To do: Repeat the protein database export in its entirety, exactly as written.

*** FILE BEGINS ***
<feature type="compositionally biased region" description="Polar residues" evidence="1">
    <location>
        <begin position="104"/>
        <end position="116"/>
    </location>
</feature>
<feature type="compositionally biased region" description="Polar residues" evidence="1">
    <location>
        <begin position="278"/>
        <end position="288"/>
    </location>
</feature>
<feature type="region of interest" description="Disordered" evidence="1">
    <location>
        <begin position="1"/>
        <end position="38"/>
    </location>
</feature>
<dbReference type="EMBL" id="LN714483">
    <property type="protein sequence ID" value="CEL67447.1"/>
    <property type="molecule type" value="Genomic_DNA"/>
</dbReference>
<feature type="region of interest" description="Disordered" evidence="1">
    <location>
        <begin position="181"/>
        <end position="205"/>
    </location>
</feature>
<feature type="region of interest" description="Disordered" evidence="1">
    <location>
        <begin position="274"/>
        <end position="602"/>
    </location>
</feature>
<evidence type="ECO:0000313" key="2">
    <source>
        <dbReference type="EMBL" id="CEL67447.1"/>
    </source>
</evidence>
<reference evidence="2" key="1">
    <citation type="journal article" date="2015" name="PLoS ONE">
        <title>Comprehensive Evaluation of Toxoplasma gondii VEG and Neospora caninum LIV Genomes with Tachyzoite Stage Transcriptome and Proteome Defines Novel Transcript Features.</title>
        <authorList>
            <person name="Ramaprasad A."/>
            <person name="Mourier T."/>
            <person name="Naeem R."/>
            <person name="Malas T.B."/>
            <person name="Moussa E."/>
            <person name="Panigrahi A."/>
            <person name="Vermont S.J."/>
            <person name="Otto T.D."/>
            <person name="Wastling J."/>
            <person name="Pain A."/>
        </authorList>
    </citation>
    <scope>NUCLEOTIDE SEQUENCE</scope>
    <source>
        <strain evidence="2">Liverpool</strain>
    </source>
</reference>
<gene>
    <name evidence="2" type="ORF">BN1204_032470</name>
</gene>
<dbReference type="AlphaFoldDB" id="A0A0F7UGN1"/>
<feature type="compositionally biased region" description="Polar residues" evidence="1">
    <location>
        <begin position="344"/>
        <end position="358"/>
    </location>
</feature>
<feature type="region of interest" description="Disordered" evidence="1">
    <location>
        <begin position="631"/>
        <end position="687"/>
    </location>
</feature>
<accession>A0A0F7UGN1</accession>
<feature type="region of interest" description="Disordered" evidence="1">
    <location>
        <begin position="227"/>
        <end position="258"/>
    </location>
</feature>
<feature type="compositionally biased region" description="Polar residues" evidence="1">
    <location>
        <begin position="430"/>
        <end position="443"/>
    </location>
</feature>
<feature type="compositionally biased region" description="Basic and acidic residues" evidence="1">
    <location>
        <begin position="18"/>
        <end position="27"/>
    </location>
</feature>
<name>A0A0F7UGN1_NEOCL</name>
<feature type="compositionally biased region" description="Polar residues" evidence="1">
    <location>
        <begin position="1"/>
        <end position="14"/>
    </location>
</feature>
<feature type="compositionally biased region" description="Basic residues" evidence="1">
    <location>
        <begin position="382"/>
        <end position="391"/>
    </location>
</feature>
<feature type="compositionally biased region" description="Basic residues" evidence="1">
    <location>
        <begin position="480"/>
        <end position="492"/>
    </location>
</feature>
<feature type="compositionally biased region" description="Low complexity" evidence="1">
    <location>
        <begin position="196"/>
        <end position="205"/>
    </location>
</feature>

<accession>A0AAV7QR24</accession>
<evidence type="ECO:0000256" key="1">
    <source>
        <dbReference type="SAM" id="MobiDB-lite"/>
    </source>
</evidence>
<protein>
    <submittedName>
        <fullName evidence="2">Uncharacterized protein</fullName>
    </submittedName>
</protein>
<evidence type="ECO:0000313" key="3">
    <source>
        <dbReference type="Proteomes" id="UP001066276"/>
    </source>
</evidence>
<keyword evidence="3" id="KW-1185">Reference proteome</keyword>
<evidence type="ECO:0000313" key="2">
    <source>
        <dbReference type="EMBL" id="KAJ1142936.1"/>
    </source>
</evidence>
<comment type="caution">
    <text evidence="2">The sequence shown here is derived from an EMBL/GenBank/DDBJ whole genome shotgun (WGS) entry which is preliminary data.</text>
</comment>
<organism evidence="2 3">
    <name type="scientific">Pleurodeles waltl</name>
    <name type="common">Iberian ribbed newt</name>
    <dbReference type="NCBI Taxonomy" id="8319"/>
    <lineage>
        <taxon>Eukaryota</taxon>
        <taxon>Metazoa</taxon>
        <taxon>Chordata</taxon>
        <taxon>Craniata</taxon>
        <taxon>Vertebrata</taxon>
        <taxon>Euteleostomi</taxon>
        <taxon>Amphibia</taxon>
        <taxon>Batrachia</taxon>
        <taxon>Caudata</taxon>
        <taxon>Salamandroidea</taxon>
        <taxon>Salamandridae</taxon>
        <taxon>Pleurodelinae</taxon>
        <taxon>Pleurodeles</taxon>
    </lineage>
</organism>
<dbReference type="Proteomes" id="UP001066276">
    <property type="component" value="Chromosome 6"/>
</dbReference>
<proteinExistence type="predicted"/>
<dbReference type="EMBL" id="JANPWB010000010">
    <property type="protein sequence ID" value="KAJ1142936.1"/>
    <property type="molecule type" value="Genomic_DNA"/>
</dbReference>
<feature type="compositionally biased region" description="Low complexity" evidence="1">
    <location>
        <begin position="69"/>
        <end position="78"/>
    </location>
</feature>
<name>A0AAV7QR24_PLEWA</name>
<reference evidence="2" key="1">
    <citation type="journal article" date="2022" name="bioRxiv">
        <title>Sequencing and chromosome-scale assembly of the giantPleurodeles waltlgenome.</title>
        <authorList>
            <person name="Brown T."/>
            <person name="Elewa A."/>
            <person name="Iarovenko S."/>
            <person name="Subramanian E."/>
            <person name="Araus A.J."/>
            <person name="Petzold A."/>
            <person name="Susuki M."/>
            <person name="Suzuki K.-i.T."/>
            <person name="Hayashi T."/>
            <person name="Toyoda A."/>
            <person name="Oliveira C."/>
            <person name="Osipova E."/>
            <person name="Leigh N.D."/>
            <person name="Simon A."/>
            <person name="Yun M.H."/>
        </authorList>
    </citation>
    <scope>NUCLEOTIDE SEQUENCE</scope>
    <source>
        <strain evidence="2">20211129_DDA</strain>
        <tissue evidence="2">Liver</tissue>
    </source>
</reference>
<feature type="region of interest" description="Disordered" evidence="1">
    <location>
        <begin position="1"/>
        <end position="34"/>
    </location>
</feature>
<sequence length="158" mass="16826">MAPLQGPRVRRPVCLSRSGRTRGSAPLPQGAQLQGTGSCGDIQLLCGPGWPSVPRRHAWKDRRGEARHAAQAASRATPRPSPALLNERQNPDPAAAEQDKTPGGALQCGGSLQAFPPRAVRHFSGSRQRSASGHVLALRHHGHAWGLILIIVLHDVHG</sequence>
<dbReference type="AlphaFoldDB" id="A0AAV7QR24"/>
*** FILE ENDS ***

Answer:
<feature type="compositionally biased region" description="Polar residues" evidence="1">
    <location>
        <begin position="104"/>
        <end position="116"/>
    </location>
</feature>
<feature type="compositionally biased region" description="Polar residues" evidence="1">
    <location>
        <begin position="278"/>
        <end position="288"/>
    </location>
</feature>
<feature type="region of interest" description="Disordered" evidence="1">
    <location>
        <begin position="1"/>
        <end position="38"/>
    </location>
</feature>
<dbReference type="EMBL" id="LN714483">
    <property type="protein sequence ID" value="CEL67447.1"/>
    <property type="molecule type" value="Genomic_DNA"/>
</dbReference>
<feature type="region of interest" description="Disordered" evidence="1">
    <location>
        <begin position="181"/>
        <end position="205"/>
    </location>
</feature>
<feature type="region of interest" description="Disordered" evidence="1">
    <location>
        <begin position="274"/>
        <end position="602"/>
    </location>
</feature>
<evidence type="ECO:0000313" key="2">
    <source>
        <dbReference type="EMBL" id="CEL67447.1"/>
    </source>
</evidence>
<reference evidence="2" key="1">
    <citation type="journal article" date="2015" name="PLoS ONE">
        <title>Comprehensive Evaluation of Toxoplasma gondii VEG and Neospora caninum LIV Genomes with Tachyzoite Stage Transcriptome and Proteome Defines Novel Transcript Features.</title>
        <authorList>
            <person name="Ramaprasad A."/>
            <person name="Mourier T."/>
            <person name="Naeem R."/>
            <person name="Malas T.B."/>
            <person name="Moussa E."/>
            <person name="Panigrahi A."/>
            <person name="Vermont S.J."/>
            <person name="Otto T.D."/>
            <person name="Wastling J."/>
            <person name="Pain A."/>
        </authorList>
    </citation>
    <scope>NUCLEOTIDE SEQUENCE</scope>
    <source>
        <strain evidence="2">Liverpool</strain>
    </source>
</reference>
<gene>
    <name evidence="2" type="ORF">BN1204_032470</name>
</gene>
<dbReference type="AlphaFoldDB" id="A0A0F7UGN1"/>
<feature type="compositionally biased region" description="Polar residues" evidence="1">
    <location>
        <begin position="344"/>
        <end position="358"/>
    </location>
</feature>
<feature type="region of interest" description="Disordered" evidence="1">
    <location>
        <begin position="631"/>
        <end position="687"/>
    </location>
</feature>
<accession>A0A0F7UGN1</accession>
<feature type="region of interest" description="Disordered" evidence="1">
    <location>
        <begin position="227"/>
        <end position="258"/>
    </location>
</feature>
<feature type="compositionally biased region" description="Polar residues" evidence="1">
    <location>
        <begin position="430"/>
        <end position="443"/>
    </location>
</feature>
<feature type="compositionally biased region" description="Basic and acidic residues" evidence="1">
    <location>
        <begin position="18"/>
        <end position="27"/>
    </location>
</feature>
<name>A0A0F7UGN1_NEOCL</name>
<feature type="compositionally biased region" description="Polar residues" evidence="1">
    <location>
        <begin position="1"/>
        <end position="14"/>
    </location>
</feature>
<feature type="compositionally biased region" description="Basic residues" evidence="1">
    <location>
        <begin position="382"/>
        <end position="391"/>
    </location>
</feature>
<feature type="compositionally biased region" description="Basic residues" evidence="1">
    <location>
        <begin position="480"/>
        <end position="492"/>
    </location>
</feature>
<feature type="compositionally biased region" description="Low complexity" evidence="1">
    <location>
        <begin position="196"/>
        <end position="205"/>
    </location>
</feature>

<accession>A0AAV7QR24</accession>
<evidence type="ECO:0000256" key="1">
    <source>
        <dbReference type="SAM" id="MobiDB-lite"/>
    </source>
</evidence>
<protein>
    <submittedName>
        <fullName evidence="2">Uncharacterized protein</fullName>
    </submittedName>
</protein>
<evidence type="ECO:0000313" key="3">
    <source>
        <dbReference type="Proteomes" id="UP001066276"/>
    </source>
</evidence>
<keyword evidence="3" id="KW-1185">Reference proteome</keyword>
<evidence type="ECO:0000313" key="2">
    <source>
        <dbReference type="EMBL" id="KAJ1142936.1"/>
    </source>
</evidence>
<comment type="caution">
    <text evidence="2">The sequence shown here is derived from an EMBL/GenBank/DDBJ whole genome shotgun (WGS) entry which is preliminary data.</text>
</comment>
<organism evidence="2 3">
    <name type="scientific">Pleurodeles waltl</name>
    <name type="common">Iberian ribbed newt</name>
    <dbReference type="NCBI Taxonomy" id="8319"/>
    <lineage>
        <taxon>Eukaryota</taxon>
        <taxon>Metazoa</taxon>
        <taxon>Chordata</taxon>
        <taxon>Craniata</taxon>
        <taxon>Vertebrata</taxon>
        <taxon>Euteleostomi</taxon>
        <taxon>Amphibia</taxon>
        <taxon>Batrachia</taxon>
        <taxon>Caudata</taxon>
        <taxon>Salamandroidea</taxon>
        <taxon>Salamandridae</taxon>
        <taxon>Pleurodelinae</taxon>
        <taxon>Pleurodeles</taxon>
    </lineage>
</organism>
<dbReference type="Proteomes" id="UP001066276">
    <property type="component" value="Chromosome 6"/>
</dbReference>
<proteinExistence type="predicted"/>
<dbReference type="EMBL" id="JANPWB010000010">
    <property type="protein sequence ID" value="KAJ1142936.1"/>
    <property type="molecule type" value="Genomic_DNA"/>
</dbReference>
<feature type="compositionally biased region" description="Low complexity" evidence="1">
    <location>
        <begin position="69"/>
        <end position="78"/>
    </location>
</feature>
<name>A0AAV7QR24_PLEWA</name>
<reference evidence="2" key="1">
    <citation type="journal article" date="2022" name="bioRxiv">
        <title>Sequencing and chromosome-scale assembly of the giantPleurodeles waltlgenome.</title>
        <authorList>
            <person name="Brown T."/>
            <person name="Elewa A."/>
            <person name="Iarovenko S."/>
            <person name="Subramanian E."/>
            <person name="Araus A.J."/>
            <person name="Petzold A."/>
            <person name="Susuki M."/>
            <person name="Suzuki K.-i.T."/>
            <person name="Hayashi T."/>
            <person name="Toyoda A."/>
            <person name="Oliveira C."/>
            <person name="Osipova E."/>
            <person name="Leigh N.D."/>
            <person name="Simon A."/>
            <person name="Yun M.H."/>
        </authorList>
    </citation>
    <scope>NUCLEOTIDE SEQUENCE</scope>
    <source>
        <strain evidence="2">20211129_DDA</strain>
        <tissue evidence="2">Liver</tissue>
    </source>
</reference>
<feature type="region of interest" description="Disordered" evidence="1">
    <location>
        <begin position="1"/>
        <end position="34"/>
    </location>
</feature>
<sequence length="158" mass="16826">MAPLQGPRVRRPVCLSRSGRTRGSAPLPQGAQLQGTGSCGDIQLLCGPGWPSVPRRHAWKDRRGEARHAAQAASRATPRPSPALLNERQNPDPAAAEQDKTPGGALQCGGSLQAFPPRAVRHFSGSRQRSASGHVLALRHHGHAWGLILIIVLHDVHG</sequence>
<dbReference type="AlphaFoldDB" id="A0AAV7QR24"/>